Antipsychotics and weight gain (amisulpride, aripiprazole, clozapine, olanzapine, haloperidol, quetiapine, risperidone, ziprasidone, palperidone)
Although most of the second generation or atypical antipsychotics reduce the risk of extrapyramidal adverse effects compared to the first generation, its use has been associated with the development of a greater weight gain and the appearance of metabolic syndrome. Metabolic syndrome is characterized by insulin resistance, abdominal obesity, atherogenic dyslipidemia, hypertension (risk of cardiovascular disease) and a pro-thrombotic and pro-inflammatory state.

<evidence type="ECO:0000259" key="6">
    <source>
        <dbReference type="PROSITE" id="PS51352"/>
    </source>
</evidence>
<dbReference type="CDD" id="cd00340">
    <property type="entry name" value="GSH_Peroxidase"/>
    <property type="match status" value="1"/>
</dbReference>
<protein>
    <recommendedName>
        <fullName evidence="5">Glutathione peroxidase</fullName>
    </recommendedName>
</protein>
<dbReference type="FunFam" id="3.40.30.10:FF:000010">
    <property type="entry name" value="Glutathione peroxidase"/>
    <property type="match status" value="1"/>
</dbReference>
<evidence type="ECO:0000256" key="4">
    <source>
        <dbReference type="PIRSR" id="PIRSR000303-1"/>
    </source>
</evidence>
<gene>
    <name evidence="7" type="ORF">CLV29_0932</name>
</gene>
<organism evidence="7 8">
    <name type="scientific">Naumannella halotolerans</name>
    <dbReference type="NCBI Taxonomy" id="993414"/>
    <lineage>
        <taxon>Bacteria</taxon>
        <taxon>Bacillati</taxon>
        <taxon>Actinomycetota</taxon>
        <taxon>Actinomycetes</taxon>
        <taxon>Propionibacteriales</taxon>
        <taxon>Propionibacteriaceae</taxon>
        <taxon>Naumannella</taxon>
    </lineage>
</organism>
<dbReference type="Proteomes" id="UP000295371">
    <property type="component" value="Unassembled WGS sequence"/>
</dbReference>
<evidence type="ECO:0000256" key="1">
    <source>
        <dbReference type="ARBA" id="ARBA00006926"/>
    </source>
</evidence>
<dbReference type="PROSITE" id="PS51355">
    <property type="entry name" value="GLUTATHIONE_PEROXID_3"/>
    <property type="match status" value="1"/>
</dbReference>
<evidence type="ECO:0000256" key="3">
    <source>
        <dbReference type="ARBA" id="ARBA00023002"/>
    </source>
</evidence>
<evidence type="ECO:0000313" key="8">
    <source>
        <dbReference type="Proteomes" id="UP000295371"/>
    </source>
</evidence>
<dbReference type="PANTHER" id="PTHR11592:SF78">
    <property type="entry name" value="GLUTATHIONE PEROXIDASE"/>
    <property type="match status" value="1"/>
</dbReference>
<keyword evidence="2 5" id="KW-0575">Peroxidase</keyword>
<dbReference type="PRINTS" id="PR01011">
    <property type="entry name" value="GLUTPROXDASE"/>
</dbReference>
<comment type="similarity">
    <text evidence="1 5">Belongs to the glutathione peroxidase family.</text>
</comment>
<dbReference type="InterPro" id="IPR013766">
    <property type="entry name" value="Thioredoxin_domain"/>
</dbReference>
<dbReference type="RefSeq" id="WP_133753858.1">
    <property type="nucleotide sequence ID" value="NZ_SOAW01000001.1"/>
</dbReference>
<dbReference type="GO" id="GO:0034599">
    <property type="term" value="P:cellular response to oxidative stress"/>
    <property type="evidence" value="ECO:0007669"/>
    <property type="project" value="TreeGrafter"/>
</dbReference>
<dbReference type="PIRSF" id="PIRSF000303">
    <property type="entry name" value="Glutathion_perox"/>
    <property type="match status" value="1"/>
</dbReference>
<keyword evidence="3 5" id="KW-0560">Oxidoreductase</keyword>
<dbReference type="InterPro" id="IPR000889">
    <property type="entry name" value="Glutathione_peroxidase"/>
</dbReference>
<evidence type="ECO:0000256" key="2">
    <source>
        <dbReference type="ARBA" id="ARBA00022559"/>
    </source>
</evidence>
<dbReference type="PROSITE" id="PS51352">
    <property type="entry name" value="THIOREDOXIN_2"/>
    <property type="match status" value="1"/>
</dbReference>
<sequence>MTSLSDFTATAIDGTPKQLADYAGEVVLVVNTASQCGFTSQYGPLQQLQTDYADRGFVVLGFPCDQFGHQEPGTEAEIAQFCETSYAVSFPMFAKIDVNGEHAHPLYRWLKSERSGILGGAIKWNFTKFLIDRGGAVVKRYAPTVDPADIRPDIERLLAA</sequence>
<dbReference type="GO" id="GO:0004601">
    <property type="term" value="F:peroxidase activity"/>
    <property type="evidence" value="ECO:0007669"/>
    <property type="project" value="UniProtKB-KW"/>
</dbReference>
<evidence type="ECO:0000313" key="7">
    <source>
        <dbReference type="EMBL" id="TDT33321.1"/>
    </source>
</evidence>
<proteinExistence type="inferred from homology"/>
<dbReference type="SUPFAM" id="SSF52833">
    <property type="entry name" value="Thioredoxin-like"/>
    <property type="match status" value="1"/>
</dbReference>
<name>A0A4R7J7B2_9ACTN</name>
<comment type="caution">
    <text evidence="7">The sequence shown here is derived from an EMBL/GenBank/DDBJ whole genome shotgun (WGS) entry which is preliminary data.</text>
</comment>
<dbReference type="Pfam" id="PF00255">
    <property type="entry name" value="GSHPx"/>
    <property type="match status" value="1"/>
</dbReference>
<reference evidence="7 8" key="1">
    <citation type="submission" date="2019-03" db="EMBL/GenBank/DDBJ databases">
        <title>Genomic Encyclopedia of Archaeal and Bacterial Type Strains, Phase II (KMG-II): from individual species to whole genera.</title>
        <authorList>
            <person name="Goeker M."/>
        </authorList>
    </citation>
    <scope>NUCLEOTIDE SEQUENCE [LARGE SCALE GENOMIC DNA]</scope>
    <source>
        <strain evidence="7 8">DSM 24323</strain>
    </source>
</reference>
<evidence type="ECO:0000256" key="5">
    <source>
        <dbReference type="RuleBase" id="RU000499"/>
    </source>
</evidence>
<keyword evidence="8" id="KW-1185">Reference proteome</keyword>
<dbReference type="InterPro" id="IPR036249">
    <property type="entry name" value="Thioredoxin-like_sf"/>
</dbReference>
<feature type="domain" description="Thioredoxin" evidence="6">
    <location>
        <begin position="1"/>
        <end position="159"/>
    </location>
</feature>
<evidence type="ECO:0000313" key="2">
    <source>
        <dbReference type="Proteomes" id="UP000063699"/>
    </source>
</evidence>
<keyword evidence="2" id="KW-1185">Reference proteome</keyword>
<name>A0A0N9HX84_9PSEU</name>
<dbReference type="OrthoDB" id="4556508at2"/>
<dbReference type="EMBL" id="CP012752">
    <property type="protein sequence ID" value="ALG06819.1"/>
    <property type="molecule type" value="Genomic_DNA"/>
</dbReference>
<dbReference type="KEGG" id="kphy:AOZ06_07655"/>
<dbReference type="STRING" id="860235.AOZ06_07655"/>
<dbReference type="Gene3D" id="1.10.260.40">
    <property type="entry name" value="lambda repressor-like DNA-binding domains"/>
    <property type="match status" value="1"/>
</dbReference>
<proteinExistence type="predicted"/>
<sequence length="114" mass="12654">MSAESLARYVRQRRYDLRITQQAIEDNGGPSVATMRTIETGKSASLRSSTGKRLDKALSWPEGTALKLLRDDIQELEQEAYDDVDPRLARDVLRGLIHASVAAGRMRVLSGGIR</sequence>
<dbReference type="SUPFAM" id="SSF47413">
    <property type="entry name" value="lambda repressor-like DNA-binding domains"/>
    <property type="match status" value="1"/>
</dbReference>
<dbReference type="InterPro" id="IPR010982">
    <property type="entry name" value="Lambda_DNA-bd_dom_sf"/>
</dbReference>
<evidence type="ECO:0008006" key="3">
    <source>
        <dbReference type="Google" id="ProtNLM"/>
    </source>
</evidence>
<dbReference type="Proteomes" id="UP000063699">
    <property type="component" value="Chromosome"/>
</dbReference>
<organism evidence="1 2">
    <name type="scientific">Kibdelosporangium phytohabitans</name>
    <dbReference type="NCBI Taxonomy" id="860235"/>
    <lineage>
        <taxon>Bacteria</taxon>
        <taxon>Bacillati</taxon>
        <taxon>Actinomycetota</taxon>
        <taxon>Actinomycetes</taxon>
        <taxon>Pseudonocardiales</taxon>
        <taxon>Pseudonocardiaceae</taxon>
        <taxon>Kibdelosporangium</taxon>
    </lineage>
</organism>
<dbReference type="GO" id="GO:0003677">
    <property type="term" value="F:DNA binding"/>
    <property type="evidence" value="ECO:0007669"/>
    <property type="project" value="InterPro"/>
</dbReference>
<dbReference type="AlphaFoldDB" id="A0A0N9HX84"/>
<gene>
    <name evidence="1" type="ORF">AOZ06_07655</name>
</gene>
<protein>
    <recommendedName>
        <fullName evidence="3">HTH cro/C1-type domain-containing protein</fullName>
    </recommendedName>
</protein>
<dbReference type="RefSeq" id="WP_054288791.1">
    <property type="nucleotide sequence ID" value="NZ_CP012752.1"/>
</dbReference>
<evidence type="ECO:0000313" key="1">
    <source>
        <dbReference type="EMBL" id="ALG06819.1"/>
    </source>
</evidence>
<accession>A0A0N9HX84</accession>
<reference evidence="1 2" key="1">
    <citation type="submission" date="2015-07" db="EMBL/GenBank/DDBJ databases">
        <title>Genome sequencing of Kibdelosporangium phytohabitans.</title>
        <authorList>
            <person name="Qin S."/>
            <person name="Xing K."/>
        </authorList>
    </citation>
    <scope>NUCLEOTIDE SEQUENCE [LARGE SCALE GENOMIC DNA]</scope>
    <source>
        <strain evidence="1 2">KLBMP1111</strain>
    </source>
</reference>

Weight gain is one of the most important side effects associated with antipsychotic treatment. It negatively affects both physical health (for example, it is associated with diabetes, heart disease and other serious conditions) and the personal well-being of patients, with a reduction in compliance with treatment and the risk of recurrence of the disease as a possible consequence.
In recent years, it has been seen that the weight gain induced by antipsychotics is influenced by the presence of certain genetic variants. In this way, some patients will have a greater predisposition to gain weight during treatment with antipsychotics than others, depending on their genetics.
Gene or region studied